Managed Hosting

Managed hosting providers offer optimized PHP hosting. They handle security, updates, caching and clustering allowing you to just focus on your app. Easy to scale.

Cloud Hosting

With cloud platforms like AWS, Azure, and GCP, you can easily spin up a PHP server instance. Flexible to scale and only pay for resources you need.

Evaluate options based on your application’s resource needs, traffic, and budget.

Deploying to Server

Once you have a hosting provider, it’s time to deploy your PHP application from development to production.

Transferring files

Use FTP, SFTP, GIT or available control panel to transfer all your PHP files, assets and libraries to the live server. Keep the same file structure locally and on the server.

Database migration

If using a database, migrate the schema and any test data from local to the remote database. Many providers offer GUI database management tools for this.

Configuration files

Update any configuration pointing to local paths or services like caching, email services, file storage etc. to use live production URLs.


Check permissions on files and folders. Set strict owner permissions for sensitive files. Enable hotlink protection for assets if needed.


Test all critical functionality on the live site after deploying. Catch any issues with file paths, database connections etc. early.

Version control

Use version control for further updates. Tag a version after major deploys. Roll back to previous versions easily if something breaks.

Optimization and Security

Here are some best practices to follow when running PHP apps in production:

Use a PHP accelerator

PHP accelerators like OPcache speed up PHP execution by caching bytecode. Caching avoids redundant compile times and improves performance.

Enable PHP caching

Caching of objects and query results with APCu or Redis avoids bootstrapping on each request. Configure caching layers based on your common query patterns.


Enable Gzip compression on both PHP output and static assets. Smaller responses lead to faster transmission over the network to end users.

Use a CDN

Distribute static assets using a content delivery network. CDNs improve performance by caching assets at edge locations closer to users.

Limit errors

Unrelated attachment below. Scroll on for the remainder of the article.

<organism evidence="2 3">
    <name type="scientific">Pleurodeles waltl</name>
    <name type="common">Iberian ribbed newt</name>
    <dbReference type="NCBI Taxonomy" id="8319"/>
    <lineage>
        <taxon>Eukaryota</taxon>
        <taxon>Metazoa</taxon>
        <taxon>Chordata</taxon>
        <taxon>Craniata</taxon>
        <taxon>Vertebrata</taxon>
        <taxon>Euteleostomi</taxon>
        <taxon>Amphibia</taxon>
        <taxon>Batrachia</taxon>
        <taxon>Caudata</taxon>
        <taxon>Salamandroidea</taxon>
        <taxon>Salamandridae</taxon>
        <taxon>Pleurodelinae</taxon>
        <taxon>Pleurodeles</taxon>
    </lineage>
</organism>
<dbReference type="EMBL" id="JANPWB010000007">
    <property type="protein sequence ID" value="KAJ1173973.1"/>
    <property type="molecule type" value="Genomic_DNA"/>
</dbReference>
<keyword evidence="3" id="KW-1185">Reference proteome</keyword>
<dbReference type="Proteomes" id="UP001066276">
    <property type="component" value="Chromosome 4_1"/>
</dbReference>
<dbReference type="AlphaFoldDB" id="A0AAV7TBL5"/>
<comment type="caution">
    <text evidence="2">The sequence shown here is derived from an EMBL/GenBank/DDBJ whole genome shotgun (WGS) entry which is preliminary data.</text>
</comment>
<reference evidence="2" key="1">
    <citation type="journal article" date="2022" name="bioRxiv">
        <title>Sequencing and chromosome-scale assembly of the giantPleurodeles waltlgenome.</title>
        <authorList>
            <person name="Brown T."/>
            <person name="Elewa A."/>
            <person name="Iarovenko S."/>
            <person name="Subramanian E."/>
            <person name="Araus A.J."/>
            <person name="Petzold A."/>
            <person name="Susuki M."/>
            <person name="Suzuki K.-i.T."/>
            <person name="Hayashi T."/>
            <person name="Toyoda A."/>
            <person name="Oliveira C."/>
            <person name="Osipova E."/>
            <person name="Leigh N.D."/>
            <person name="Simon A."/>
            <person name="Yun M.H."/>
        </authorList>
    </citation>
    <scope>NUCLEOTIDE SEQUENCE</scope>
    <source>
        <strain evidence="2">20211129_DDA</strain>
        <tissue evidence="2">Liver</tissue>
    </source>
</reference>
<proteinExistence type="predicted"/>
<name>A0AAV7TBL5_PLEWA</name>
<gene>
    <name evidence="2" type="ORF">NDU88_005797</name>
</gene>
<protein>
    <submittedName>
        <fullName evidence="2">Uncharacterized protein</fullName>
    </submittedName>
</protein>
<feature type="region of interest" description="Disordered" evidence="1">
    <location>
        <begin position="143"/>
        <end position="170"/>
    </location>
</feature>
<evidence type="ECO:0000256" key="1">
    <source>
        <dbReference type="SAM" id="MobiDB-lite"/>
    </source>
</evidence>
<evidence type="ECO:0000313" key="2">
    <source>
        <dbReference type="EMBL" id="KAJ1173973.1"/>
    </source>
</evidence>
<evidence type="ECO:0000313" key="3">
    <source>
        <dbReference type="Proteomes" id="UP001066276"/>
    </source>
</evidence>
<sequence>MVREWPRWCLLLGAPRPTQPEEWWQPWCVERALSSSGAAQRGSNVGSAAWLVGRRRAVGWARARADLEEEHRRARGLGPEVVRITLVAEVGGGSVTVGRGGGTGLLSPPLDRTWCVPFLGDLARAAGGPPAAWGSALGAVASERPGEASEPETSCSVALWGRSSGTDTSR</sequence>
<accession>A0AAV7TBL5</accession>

In production turn off full error reporting. Log errors to file instead of displaying. Don’t expose sensitive information in error output.

Follow security best practices

Validate and sanitise user input, use prepared statements for SQL, enable SSL, use hashed passwords, conduct regular security audits etc. to harden your PHP application.


Monitor resource usage, application metrics, uptime, and server health. Get notified of any issues before they cause problems.

Continuous Deployment

For frequently updating applications, use continuous deployment to automate deploying code changes.

Version control workflow

Follow a Git flow branching model and use pull requests for code reviews. Merge approved commits to the master branch which is the source of production deploys.

Automated deployment

Services like DeployBot, Codeship or CircleCI can listen for Git commits and auto deploy changes from master branch to production.


Run unit, integration and other tests automatically on commits to catch any regressions before deploying to users.

Atomic deploys

Use a blue-green deployment strategy to shift traffic between old and new versions. This prevents any downtime or partial updates.


Quickly rollback any bad deploys automatically by reverting to the last known good version from before issues occurred.

Automating deployments through continuous integration improves developer productivity and reduces errors.


Deploying a PHP web application requires planning and attention to details at each stage from development to production hosting. Follow security best practices and optimize performance. Automate deployments through continuous integration to simplify maintenance and updates to your live site.

Carefully testing locally and migrating your database and assets ensures a smooth transition to the production environment. Keep optimizing and enhancing your application based on real user data.